There's a far bigger scandal on campus than parent bribes

 

A much bigger and wider scandal rages on college campuses these days than rich parents’ bribing schools to admit their kids: grade inflation, which overstates academic achievement and misleads employers when these kids graduate. G. K. Chesterton once observed that something can be so big that many do not see it. Getting into college unfairly through bribes and getting a job unfairly through grade inflation both are immoral and unjust.

A March 30 article by Thomas Lindsay in "Forbes" cites data that should alarm us, “A 5-plus year nationwide study of the history of college grading finds that, in the early l960s, an A grade was awarded in colleges nationwide 15 percent of the time. But today, an A is the most common grade; the percentage of A grades has tripled, to 45 percent nationwide. Seventy-five percent of all grades awarded now are either A’s or B’s. The National Association of Colleges and Employers reported in 2013 that 66 percent of employers screen candidates by grade point average.’”

ADVERTISEMENT

The Forbes article continues: “The Woodrow Wilson National Fellowship Foundation also has studied college grading. The foundation confirms the alarming findings cited above. It found that in l969, only 7 percent of students at two- and four-year colleges reported that their grade point average was A or higher. Yet in 2009, 41 percent of students reported as same. During the same period, the percentage of C grades given dropped from 25 to five percent.”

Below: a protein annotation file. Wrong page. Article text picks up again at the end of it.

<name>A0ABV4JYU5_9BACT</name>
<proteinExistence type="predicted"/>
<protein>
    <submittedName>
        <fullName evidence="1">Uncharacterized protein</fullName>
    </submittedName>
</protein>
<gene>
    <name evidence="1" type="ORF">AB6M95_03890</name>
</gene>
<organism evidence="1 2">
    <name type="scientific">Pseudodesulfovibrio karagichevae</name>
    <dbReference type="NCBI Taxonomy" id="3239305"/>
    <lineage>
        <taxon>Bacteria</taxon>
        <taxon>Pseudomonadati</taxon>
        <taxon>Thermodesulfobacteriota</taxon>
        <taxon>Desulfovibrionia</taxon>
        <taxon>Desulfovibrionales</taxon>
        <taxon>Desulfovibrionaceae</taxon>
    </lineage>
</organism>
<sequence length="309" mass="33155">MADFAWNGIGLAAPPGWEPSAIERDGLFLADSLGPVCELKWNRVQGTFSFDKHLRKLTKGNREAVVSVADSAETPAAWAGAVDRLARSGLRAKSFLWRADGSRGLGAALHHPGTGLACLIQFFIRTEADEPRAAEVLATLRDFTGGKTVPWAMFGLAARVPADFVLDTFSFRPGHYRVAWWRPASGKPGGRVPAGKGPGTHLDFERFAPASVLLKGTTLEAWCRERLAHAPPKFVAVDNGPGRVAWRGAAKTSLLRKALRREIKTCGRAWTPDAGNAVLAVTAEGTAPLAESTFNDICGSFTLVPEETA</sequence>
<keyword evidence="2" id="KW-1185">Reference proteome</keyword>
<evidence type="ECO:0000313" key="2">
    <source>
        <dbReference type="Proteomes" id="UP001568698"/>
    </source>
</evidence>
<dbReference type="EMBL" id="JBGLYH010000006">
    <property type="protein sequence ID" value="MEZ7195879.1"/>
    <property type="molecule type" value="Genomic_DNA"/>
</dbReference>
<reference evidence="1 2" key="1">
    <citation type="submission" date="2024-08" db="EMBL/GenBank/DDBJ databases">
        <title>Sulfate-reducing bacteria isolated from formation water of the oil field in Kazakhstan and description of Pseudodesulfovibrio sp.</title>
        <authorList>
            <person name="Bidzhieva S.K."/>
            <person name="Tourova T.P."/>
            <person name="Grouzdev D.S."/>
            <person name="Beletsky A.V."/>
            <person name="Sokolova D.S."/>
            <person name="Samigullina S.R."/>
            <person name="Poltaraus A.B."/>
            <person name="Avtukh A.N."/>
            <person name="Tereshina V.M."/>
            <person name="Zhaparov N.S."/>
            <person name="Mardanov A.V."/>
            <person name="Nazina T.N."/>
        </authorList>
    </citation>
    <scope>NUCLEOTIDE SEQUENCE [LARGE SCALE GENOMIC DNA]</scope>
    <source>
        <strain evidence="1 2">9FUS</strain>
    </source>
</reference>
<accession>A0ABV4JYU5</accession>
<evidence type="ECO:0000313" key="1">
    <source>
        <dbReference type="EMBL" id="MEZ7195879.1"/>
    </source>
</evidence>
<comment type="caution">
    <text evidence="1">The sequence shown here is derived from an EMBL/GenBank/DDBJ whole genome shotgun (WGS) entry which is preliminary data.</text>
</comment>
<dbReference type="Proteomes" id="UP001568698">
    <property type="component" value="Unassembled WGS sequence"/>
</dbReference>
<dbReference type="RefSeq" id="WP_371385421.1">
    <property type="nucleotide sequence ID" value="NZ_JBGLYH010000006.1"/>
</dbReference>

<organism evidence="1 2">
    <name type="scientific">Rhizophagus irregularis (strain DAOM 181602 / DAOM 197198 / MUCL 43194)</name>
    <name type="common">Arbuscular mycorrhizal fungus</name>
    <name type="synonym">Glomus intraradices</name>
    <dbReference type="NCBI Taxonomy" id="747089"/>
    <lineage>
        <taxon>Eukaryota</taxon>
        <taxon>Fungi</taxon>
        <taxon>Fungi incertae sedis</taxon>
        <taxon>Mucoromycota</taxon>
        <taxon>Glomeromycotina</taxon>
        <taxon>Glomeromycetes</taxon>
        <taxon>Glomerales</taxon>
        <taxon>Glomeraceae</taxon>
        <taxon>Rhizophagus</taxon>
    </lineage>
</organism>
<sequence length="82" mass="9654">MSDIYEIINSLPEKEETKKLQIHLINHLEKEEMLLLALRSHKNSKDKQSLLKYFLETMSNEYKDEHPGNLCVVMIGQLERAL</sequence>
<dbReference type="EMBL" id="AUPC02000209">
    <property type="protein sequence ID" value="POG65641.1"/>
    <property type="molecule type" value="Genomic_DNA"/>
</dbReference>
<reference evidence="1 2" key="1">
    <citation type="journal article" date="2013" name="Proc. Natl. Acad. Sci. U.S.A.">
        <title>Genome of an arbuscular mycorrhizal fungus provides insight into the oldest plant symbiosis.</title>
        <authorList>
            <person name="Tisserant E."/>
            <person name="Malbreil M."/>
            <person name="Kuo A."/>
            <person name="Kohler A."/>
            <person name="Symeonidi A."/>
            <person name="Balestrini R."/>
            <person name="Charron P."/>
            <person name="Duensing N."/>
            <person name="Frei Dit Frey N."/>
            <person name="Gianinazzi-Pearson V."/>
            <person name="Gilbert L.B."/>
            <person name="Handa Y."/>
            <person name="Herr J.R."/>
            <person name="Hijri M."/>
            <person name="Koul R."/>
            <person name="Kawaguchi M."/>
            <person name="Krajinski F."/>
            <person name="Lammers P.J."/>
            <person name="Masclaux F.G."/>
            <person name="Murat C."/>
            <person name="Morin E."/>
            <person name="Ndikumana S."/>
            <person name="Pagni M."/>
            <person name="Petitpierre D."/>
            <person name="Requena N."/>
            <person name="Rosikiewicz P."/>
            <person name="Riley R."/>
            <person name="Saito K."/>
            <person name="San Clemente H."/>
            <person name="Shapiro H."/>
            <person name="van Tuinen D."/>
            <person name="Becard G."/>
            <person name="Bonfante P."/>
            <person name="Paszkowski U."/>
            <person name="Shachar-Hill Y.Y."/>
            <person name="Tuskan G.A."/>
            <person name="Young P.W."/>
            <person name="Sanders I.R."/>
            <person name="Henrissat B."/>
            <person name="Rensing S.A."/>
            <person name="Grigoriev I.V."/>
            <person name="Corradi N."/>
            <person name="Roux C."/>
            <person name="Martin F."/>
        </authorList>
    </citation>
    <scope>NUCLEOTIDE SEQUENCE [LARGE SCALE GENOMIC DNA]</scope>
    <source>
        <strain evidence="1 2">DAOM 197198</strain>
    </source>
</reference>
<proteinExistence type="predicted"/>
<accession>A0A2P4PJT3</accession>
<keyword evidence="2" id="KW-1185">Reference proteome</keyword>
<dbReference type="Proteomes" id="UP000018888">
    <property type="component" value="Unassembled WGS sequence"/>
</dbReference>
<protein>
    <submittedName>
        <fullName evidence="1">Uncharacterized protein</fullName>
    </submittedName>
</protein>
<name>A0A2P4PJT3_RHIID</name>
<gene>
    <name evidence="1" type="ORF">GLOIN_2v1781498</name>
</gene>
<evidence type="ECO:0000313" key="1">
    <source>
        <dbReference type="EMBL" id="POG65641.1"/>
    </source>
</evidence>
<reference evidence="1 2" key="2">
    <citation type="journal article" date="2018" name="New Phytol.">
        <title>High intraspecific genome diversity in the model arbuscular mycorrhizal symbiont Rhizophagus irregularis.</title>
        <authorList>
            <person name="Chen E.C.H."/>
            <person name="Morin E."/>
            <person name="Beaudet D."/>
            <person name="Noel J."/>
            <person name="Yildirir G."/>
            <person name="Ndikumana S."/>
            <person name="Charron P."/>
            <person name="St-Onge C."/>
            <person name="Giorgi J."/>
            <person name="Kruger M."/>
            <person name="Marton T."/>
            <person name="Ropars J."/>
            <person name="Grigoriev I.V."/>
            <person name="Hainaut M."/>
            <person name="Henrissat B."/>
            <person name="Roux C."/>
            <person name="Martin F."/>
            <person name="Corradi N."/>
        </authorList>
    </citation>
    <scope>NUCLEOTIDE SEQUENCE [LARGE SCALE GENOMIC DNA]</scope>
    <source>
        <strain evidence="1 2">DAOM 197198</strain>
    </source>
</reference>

Now here’s the problem by way of my own experience: when I was a vice president at Hillsdale College a parent asked if the college “had grade inflation.” I said no — to which he responded: “That’s unfair. My kid goes to your school and gets B’s; he goes to the college down the road and gets A’s. Which kid do you think employers will hire — the A student or the B one?” My college, he argued, should impose grade inflation to keep student competition for employment on equal grounds.

He had a point. The prospective employer will not know which schools inflate grades and which do not. And the ones that do are not about to stop. From 2004-2014 Princeton capped the number of A’s in each academic department while the other Ivy League schools did not. Princeton then found that its students suffered in job competition with their still-grade-inflated peers. 

So is there any solution to this double standard of grading? Yes, there is. Colleges are beginning to police themselves. Columbia, Dartmouth, Indiana, and Eastern Kentucky now “contextualize” grades on transcripts. “They provide the number of students in each class as well as the average grade of the class on the students’ transcripts. Indiana University places on transcripts the grade distribution for each course, the class grade point average, and the average student grade point average for each course," according to Forbes.

This transcript transparency better informs students, parents, and prospective employers.

Moving to contextualized grades on transcripts will take time but would more accurately reflect students’ actual academic achievement—for the sake of both the students and prospective employers. That’s why at bottom this scandal is a moral one far more insidious than parent bribes.

Ronald L. Trowbridge is a policy fellow at the Independent Institute, Oakland, Calif., and a former director of the Fulbright Scholars Program. He later served as chief of staff for former U.S. Chief Justice Warren Burger.